Despite all of the breathtaking artwork hanging on the walls, Langdon is more impressed with the fancy-shmancy floor in the Grand Gallery.
He's also mighty miffed about the Caravaggio just lying there on the fancy floor. Fache explains that Saunière pulled it down to activate the security gate, separating him from his attacker.
The dim, noninvasive lighting used at night in the Louvre reminds Langdon of his adventures in the Vatican last year (covered in Dan Brown's novel Angels and Demons), and of Vittoria, who's gone MIA from his life. Sad face.
Fache explains to Langdon that Saunière took about fifteen to twenty minutes to die from the bullet wound to his stomach. In that time he was able to do a ton of stuff, like arrange his corpse in a bizarre manner.
Saunière is naked, arms and legs spread out as if he were making a snow angel on the fancy floor. He had used his own blood to draw a pentacle (a five-pointed star) on his own stomach.
Fache jumps to the obvious conclusion that the pentacle's a sign of devil worship, but you bet your boots that Langdon corrected him on this grave error.
The pentacle used to be a symbol representing the sacred feminine and Venus before the Catholic Church launched a smear campaign in order to delegitimize pagan symbols.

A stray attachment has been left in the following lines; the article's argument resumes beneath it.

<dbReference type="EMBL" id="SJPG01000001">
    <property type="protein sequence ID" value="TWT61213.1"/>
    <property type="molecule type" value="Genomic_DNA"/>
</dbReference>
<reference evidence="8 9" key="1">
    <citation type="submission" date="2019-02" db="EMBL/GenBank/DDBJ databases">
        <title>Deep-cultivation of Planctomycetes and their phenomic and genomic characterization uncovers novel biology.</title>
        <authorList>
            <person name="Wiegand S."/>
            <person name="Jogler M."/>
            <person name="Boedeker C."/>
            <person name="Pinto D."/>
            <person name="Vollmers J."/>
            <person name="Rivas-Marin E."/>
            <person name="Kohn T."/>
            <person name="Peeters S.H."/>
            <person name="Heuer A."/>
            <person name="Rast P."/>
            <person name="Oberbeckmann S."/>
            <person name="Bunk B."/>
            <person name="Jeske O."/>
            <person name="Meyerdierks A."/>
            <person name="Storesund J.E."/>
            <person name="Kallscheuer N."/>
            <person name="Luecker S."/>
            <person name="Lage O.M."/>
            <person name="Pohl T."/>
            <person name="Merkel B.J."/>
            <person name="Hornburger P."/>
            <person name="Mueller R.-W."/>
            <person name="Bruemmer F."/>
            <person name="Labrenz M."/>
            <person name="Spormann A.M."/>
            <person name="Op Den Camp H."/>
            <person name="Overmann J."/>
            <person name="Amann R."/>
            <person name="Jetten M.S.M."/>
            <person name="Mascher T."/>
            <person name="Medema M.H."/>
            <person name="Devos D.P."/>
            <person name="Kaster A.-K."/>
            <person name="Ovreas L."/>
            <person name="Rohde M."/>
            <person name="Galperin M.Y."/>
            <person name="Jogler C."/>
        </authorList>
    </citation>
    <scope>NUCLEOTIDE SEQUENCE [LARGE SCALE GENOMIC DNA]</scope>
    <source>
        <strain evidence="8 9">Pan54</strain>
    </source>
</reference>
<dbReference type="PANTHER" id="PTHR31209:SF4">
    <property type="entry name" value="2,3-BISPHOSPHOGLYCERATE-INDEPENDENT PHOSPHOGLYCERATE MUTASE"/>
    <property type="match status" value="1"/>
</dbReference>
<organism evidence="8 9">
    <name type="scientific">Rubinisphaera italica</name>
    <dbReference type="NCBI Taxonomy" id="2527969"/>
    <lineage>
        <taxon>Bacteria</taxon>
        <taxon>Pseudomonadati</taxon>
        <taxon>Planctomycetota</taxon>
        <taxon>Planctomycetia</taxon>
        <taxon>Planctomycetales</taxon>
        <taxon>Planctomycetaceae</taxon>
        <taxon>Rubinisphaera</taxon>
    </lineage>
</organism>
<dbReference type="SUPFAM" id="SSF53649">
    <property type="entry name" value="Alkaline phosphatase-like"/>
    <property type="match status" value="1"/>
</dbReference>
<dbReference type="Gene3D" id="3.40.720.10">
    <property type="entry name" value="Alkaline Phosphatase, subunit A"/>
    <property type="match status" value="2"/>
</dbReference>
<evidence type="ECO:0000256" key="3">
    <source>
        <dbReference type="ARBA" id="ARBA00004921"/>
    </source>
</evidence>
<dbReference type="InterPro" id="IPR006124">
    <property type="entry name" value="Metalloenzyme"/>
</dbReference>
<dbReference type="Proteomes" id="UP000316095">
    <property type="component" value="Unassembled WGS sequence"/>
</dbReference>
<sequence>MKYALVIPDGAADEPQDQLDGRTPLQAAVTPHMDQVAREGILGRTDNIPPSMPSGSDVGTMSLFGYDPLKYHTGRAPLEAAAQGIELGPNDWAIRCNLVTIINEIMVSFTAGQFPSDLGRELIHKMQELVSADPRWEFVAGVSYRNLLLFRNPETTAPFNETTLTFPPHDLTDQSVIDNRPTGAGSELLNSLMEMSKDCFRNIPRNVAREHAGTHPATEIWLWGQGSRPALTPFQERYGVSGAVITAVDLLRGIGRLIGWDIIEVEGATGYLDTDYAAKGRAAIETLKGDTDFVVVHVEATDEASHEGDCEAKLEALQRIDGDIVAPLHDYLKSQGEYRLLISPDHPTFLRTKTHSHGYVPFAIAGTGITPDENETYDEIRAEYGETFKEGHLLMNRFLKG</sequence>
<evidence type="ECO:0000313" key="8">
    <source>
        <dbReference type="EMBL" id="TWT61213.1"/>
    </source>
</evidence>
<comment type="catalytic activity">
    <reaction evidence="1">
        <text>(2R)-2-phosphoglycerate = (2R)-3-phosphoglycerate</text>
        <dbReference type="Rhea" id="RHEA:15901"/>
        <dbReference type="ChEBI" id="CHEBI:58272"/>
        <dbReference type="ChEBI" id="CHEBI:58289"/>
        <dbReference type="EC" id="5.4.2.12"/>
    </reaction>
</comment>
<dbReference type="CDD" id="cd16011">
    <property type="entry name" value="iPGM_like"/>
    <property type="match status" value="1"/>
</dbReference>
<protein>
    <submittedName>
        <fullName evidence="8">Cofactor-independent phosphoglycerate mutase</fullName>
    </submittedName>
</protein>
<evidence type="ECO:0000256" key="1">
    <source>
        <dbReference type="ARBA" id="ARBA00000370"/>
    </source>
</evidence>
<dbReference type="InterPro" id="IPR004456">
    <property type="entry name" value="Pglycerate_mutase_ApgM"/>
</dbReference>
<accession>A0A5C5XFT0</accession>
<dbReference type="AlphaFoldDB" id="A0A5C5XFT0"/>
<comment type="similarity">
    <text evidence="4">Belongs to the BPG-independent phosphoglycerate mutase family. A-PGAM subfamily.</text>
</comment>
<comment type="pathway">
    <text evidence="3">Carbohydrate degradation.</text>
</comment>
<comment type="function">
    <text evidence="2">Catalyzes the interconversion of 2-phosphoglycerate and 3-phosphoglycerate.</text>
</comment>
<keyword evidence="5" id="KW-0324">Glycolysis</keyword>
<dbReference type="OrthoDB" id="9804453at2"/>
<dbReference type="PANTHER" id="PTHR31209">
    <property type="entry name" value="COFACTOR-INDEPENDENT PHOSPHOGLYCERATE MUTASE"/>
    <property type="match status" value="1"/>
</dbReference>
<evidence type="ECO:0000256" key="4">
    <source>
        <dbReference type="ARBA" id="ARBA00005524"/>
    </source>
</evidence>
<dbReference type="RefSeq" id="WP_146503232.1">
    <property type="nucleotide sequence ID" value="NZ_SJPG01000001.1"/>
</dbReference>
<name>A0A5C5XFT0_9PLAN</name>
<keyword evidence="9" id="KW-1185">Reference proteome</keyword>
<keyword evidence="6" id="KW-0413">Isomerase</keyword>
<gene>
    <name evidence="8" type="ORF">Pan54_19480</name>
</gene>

Fache wants to know why Saunière had to be nude. And why he used his own blood as ink.
Langdon thinks that he didn't have anything else to write with…until Fache points out that Saunière died clutching a felt-tipped marker.
It's a black-light pen, used by museums to place invisible marks on items (using noncorrosive, alcohol-based fluorescent ink visible only under black light) to identify paintings that needed restoration.
Fache turns off the lights and grabs a black light. What's illuminated shocks Langdon.
Meanwhile, in Saunière's office, Lieutenant Collet's listening in on Fache and Langdon's recorded conversation, gleefully anticipating the big "moment of truth".